Close-up of a grass snake © MDParr / Getty
1. Cold-blooded killer
Grass snakes feed mostly on toads, frogs and newts, but also take small mammals, fish and, occasionally, birds. They cannot digest their meal if the temperature drops below 5°C.
2. Size and scales
A grass snake swimming across a canal in Wiltshire © Education Images/ Getty
Regularly exceeding 1m in length, the grass snake is our biggest native terrestrial reptile. Only the introduced Aesculapian snake, which now breeds in London and North Wales, grows larger.
3. Empty threats
Lacking venom, grass snakes defend themselves by exuding a foul-smelling secretion from their anal glands. They also hiss and feign strikes at attackers, and as a last resort play dead.
4. Collared frog-catcher
The grass snake’s characteristic yellow and black collar, which is most obvious in juveniles, may deter predators through mimicry of the warning colours of wasps and other toxic insects.
5. Blue period
Prior to moulting, a grass snake’s eyes turn a cloudy blue. It’s the result of a layer of oil forming between the old and new eye scales.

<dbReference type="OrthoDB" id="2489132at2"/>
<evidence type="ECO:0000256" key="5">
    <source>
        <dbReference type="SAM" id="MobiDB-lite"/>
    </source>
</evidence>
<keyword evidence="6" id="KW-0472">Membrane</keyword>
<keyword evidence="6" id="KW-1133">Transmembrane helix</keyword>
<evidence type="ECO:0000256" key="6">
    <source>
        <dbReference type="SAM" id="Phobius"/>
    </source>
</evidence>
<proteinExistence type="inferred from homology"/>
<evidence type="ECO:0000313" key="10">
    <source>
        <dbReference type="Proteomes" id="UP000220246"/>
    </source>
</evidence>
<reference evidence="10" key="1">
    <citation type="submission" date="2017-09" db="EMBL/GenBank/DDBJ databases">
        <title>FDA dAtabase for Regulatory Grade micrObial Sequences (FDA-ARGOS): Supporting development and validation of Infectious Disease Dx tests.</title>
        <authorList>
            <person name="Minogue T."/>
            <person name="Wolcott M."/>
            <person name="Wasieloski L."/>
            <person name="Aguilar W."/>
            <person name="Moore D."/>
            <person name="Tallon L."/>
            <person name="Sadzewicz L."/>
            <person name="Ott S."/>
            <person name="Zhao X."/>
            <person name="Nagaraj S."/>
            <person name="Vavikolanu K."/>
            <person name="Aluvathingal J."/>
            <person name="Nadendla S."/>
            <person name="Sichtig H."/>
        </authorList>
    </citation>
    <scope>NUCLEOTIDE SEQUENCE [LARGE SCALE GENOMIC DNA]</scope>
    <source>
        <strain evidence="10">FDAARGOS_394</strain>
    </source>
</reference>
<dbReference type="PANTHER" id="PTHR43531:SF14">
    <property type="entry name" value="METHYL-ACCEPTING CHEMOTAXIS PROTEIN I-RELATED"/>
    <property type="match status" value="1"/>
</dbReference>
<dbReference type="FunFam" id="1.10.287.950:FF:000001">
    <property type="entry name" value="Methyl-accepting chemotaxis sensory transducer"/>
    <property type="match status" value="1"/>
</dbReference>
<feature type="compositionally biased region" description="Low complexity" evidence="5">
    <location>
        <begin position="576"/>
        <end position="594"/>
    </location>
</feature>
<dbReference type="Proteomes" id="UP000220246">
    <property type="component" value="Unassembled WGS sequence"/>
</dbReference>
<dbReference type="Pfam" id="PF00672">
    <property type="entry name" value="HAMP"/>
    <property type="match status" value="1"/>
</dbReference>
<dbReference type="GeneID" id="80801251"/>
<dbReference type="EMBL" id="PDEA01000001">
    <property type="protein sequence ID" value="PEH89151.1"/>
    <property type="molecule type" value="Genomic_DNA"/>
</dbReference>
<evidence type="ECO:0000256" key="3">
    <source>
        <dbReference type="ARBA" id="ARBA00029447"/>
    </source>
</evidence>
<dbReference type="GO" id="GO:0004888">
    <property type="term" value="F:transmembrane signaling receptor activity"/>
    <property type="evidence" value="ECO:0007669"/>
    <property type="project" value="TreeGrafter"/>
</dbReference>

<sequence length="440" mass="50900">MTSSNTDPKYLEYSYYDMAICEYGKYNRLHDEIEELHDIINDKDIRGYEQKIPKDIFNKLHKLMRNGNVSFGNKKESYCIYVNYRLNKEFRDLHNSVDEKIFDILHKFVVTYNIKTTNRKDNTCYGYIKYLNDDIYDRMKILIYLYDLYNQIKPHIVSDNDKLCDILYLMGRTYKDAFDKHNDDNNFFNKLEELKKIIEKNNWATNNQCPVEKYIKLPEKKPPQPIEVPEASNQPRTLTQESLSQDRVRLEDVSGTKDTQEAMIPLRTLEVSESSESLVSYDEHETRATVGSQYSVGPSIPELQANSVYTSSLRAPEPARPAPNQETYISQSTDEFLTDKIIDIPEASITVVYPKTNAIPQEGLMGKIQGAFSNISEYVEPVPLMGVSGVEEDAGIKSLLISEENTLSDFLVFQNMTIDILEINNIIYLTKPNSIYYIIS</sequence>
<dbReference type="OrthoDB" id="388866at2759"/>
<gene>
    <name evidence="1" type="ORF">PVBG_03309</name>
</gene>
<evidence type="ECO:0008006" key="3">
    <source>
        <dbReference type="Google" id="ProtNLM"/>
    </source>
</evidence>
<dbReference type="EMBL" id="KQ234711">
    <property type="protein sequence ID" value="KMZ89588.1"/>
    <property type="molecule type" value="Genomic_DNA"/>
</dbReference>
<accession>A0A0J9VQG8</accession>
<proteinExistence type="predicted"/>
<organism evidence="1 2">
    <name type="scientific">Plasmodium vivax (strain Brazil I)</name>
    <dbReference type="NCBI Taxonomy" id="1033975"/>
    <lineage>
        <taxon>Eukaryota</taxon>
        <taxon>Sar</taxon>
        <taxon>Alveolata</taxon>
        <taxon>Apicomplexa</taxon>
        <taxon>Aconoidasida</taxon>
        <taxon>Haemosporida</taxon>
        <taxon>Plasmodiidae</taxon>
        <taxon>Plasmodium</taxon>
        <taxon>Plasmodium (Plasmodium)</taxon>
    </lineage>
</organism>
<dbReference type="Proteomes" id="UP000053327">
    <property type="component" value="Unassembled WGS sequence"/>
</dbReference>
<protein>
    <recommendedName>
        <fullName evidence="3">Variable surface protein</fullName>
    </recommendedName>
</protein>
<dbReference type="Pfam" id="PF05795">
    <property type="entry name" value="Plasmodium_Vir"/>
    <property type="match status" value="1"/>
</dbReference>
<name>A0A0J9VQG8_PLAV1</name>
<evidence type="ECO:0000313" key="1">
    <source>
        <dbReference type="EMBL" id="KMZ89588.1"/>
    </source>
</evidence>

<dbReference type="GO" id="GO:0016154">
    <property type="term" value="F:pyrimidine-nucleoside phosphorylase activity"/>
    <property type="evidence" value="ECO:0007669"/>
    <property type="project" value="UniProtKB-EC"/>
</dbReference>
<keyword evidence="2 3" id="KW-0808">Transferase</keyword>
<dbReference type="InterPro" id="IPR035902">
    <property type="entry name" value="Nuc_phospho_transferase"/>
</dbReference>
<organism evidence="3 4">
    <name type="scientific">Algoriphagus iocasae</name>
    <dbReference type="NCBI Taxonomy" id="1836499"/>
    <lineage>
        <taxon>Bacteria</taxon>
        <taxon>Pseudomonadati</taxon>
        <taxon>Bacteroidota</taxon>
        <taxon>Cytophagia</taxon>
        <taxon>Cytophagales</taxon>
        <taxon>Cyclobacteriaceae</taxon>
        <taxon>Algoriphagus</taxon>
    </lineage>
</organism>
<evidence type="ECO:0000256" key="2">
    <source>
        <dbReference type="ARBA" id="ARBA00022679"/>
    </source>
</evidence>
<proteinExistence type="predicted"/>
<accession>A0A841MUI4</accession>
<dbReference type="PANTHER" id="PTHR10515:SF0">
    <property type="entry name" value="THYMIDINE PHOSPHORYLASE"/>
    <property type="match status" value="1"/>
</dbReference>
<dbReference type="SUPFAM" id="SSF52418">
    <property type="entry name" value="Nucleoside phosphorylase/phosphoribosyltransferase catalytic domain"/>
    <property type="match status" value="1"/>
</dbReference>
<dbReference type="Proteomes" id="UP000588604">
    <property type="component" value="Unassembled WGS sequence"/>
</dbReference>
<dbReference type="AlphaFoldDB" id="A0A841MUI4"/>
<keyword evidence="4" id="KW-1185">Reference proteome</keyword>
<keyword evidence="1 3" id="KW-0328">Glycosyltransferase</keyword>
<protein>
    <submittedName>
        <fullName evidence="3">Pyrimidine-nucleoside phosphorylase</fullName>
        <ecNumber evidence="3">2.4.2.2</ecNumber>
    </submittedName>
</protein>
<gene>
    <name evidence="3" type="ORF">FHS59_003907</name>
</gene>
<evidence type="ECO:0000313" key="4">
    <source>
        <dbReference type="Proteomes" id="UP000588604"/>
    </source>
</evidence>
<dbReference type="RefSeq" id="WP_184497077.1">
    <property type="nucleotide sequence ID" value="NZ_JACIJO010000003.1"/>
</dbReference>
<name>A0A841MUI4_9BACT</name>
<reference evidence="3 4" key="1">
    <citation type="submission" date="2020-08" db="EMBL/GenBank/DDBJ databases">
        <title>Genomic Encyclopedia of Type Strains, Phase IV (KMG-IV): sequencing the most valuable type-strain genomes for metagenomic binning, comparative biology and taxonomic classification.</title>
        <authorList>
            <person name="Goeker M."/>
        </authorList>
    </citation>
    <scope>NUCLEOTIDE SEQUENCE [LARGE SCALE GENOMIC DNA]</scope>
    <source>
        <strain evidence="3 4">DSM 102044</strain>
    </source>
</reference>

6. Identity kit
A grass snake scenting the air © Geoff Scott-Simpson / Getty
Grass snakes’ markings are rather variable, especially the black patches on the belly and under the eyes, allowing individual animals to be recognised.
7. Big is beautiful
Mating occurs soon after emergence from hibernation in spring. Several males attempt to copulate with a receptive female simultaneously in a writhing “mating ball.” The largest females are the most popular.
By playing dead grass snakes dissuade predators from tucking in. © Frank Paul Fietz/Imagebroker/FLPA
Plus, why do grass snakes tie themselves up in knots? Zoologist Jules Howard explains…
Such is the flexibility of grass (and other) snakes that they can sometimes tie themselves in knots as they settle into tight grasses or slither into narrow cracks. How intentional this behaviour is remains largely unknown. It certainly doesn’t seem to cause grass snakes any obvious problems. They usually simply pull the knot wide with their super-muscular skeleton and slide through the loop as if the knot weren’t there.
Tying itself in a knot can also be an accidental by-product of the grass snake’s famous ‘play dead’ response. When threatened by predators, these reptiles often bunch their coils and stay stock still, lolling their tongues and rolling their eyes into their skulls with theatrical aplomb. The behaviour is reasonably common in adults, but rarer in young snakes. One study found that 66 per cent of wild-caught grass snakes exhibited the death-feigning response when threatened, yet no (lab-reared) hatchlings appeared to rely on this adaptive behaviour.
Read more amazing facts about wildlife in BBC Wildlife Magazine